It is refreshing that the case against wind farms can be aired through the public-spirited Mercury; the excellent letter by Tony Wakefield [December 21] should be essential reading for all.
Successive governments here have never devised an energy policy, preferring to dither aimlessly while our power generation capacity dependent on established means declines.
The dash-for-gas diverted much of this resource for new power stations suddenly springing up in every city which guaranteed rapid consumption leaving that at Peterborough in mothballs, the gas-dependent house-holder under threat, UK now having to import from former Cold War foe and lacking the essential storage for more than a few days.
Nuclear is shunned (partly due to Fukushima), North Sea gas has a few high extraction-cost fields left, UK coal is in decline forcing this fuel to be imported. In addition, our oil-refining capacity is down, partly due to foreign owners who seem to have been able to acquire some of our energy companies as well.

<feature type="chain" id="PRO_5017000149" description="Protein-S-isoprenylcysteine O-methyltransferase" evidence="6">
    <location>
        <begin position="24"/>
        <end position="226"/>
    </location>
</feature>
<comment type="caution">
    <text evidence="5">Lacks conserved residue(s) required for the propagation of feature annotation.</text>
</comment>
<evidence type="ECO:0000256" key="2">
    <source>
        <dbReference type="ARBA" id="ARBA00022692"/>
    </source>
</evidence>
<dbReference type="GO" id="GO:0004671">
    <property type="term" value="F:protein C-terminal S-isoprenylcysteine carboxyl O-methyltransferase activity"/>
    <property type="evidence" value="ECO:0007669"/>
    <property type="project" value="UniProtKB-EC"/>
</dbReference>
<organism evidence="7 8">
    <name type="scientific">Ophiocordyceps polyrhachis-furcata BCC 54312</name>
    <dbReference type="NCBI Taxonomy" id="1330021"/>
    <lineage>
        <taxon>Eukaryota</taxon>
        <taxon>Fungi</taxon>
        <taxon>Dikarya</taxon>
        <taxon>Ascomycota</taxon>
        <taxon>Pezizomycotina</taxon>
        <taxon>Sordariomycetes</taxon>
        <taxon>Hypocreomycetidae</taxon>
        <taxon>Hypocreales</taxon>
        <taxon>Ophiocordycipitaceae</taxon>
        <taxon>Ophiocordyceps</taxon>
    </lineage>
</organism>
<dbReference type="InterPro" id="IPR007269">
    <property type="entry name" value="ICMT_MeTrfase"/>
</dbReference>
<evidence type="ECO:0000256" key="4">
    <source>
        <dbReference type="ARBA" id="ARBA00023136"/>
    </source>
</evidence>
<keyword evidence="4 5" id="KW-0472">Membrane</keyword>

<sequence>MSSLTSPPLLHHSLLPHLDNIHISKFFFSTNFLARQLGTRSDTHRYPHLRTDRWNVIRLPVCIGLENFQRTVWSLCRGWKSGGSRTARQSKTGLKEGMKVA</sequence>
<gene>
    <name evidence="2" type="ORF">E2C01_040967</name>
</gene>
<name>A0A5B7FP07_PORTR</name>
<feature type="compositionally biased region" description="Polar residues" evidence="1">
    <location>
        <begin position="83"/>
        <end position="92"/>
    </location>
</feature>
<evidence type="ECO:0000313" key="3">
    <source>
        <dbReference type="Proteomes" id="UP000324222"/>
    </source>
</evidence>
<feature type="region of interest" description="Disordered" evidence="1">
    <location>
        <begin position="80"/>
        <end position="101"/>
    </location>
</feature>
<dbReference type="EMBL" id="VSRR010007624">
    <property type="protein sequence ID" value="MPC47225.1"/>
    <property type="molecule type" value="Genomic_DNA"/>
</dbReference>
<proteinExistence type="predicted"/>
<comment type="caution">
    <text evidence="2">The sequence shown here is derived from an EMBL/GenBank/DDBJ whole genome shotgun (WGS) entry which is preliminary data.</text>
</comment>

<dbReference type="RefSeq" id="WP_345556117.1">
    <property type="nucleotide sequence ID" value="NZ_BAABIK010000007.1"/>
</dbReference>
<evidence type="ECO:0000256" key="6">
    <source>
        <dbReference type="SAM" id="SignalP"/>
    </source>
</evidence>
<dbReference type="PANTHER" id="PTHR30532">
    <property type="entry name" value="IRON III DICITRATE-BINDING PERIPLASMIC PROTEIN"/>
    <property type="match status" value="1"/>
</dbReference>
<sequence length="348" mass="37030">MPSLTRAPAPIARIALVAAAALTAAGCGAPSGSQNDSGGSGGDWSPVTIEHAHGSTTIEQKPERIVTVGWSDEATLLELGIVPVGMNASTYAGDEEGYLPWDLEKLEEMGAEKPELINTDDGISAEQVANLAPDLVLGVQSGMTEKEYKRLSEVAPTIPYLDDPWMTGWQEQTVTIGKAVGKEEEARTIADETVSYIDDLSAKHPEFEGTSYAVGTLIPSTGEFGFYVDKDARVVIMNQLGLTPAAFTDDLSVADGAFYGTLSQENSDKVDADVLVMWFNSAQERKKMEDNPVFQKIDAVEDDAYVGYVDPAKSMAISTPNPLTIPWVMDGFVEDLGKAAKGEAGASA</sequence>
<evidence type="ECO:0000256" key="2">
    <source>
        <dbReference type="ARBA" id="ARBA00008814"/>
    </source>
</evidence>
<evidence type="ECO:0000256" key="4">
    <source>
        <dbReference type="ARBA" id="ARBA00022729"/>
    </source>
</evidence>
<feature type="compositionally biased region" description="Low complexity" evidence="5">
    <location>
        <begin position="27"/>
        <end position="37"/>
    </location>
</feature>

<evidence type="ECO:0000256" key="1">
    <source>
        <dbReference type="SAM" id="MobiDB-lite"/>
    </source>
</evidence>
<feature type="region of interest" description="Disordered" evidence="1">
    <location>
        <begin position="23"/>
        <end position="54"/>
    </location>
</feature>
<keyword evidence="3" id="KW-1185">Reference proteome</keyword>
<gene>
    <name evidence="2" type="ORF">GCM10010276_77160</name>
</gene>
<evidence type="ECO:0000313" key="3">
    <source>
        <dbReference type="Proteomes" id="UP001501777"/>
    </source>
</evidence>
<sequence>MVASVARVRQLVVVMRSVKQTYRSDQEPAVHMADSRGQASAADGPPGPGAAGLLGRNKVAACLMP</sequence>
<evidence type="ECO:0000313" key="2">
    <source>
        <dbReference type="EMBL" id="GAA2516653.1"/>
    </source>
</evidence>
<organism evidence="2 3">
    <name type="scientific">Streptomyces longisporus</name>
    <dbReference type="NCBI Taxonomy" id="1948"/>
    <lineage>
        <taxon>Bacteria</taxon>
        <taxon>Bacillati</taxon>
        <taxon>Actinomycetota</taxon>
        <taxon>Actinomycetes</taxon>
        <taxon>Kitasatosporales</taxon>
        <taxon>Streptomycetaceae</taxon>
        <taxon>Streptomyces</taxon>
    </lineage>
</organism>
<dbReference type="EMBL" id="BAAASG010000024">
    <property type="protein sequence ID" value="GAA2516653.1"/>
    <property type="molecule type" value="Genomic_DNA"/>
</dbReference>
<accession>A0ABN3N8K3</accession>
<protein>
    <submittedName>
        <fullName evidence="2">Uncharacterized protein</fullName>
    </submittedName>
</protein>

Now enter windfarms and, waiting in the wings, fracking. This latter mimics a virus since water “and chemicals” are injected into the substrate which, for us in East Anglia, holds an aquifer supplying water from boreholes at Bourne and elsewhere.
Huge risks of contamination abound if fracking extends eastwards from Lancashire shale.
The answer does lie in nuclear and its new relation, thorium, which, as your earlier correspondent John Bryant pointed out, can provide clean, cheap and, moreover, safe nuclear power.
On this we should learn from the Chinese who have launched a £270m budget project involving 140 PhD scientists with plans for a plant to be on-line by 2020.
The UK should take notice.
Lincoln Road, Peterborough